I found the KLM Lounge in the Schipol Airport, had some juice, and then sat down to get online and work for a bit. I had plenty of time before my next flight just after 10:00. Or so I thought. Sometime after 9, I started to wrap things up. I heard them call my name and hurried out of the lounge. My hurry turned into a run through the concourse as my angst grew. And with good reason. By the time I reached the gate no one else was around except for a couple airline staff. I handed the guy my ticket. He handed it to someone else, who handed it to someone else, who politely explained to me that my luggage had just been removed from the aircraft. I explained that I ran down as soon as my name was called and couldn't I please get on? Realizing my pleas would not avail me access to the aircraft, I sullenly turned and walked back down the concourse, wondering what to do next.
After accepting that I had given up my "extra" prep day before the training, I now set my mind on how to spend the rest of my day in Amsterdam. I could have stayed in a hotel at the airport and not left the four walls of my room all day, but that's just not me. I found a tourist info center who found a hotel for me across from the Centraal Station in Amsterdam.
It was over eight years ago, in May 2000, that I was in Amsterdam before. Somehow it felt vaguely familiar, like an old friend. After checking into the hotel, I set out with no particular destination and no objective other than to explore the city. It was cool and the streets were wet from recently fallen rain. The sky was mostly overcast, although the sun made an occasional token appearance through the clouds.
I eventually found a walking tour group which I subtly tagged onto for a few minutes until I got a chance to speak to the guide and found out it was a free, tip-based tour. Unfortunately, it was near the end of his tour and about the only thing I got was his compelling story of the Dutch resistance in standing up for the 425 Jews, or Amsterdamers as they viewed them, in February 1941.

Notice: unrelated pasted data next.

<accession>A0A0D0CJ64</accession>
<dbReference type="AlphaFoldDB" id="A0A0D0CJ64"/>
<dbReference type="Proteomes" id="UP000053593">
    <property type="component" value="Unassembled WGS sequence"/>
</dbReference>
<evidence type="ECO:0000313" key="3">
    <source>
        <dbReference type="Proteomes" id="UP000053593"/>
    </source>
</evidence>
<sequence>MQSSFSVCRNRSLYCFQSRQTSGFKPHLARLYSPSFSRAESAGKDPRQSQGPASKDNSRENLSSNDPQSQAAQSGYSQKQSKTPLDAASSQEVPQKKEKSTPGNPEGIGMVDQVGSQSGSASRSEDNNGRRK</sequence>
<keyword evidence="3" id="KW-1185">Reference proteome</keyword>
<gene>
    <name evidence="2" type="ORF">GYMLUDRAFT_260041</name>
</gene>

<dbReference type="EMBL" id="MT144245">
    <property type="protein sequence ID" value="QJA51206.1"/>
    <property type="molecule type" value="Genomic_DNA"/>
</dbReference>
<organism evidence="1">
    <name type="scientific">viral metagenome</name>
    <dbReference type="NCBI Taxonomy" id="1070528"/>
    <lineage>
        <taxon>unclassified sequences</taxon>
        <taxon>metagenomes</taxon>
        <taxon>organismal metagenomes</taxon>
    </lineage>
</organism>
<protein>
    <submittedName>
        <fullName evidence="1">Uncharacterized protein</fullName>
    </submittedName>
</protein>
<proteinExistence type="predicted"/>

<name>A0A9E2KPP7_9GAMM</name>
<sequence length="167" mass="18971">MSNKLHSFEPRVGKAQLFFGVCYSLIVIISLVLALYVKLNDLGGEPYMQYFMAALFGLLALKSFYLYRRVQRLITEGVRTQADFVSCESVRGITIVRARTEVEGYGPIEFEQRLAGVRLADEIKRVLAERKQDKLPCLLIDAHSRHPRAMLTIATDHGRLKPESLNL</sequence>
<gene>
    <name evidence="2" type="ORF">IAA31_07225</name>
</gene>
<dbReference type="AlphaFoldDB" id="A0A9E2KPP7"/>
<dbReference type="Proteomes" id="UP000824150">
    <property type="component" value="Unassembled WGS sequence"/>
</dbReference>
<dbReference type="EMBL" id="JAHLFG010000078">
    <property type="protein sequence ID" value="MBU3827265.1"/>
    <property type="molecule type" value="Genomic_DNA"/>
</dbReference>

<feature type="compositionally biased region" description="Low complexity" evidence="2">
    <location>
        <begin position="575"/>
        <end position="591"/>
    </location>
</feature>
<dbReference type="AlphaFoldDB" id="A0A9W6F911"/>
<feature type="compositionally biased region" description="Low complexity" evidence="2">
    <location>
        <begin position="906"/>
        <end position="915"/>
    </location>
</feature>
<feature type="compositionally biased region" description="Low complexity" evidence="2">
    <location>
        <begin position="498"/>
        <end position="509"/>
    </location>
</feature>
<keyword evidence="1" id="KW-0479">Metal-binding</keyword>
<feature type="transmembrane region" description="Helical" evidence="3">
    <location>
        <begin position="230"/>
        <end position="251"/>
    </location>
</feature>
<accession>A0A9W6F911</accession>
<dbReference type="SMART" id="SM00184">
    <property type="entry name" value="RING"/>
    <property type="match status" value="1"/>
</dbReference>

The tour guide, Kevin, was from Boston, and was excellent. He was very passionate and interesting. With time to kill and wishing I'd heard more of his stories, I offered to buy him dinner if he had the time to repeat the tour for me. He didn't, but walked with me a few blocks until we parted ways, him pointing me towards a recommended restaurant, Haesje Claes which, I was told, has served authentic Dutch cuisine since the 1500s. As it was somewhat cold and rainy, I ordered a traditional Dutch stew, stamppot. It wasn't very good.
After dinner, I continued to walk around the city a bit, by the Westekirk, Anne Frank Huis, statue of Multatuli, and the narrowest house in Amsterdam (1.6 meters wide, less than the height of the average male Hollander. Apparently, Amsterdamers are taxed by the width of the front of their house). As I continued to walk, though, the rain continued to fall, so I headed back to the hotel where I ended up going to bed early so I could make up for the sleep I didn't get the previous night.
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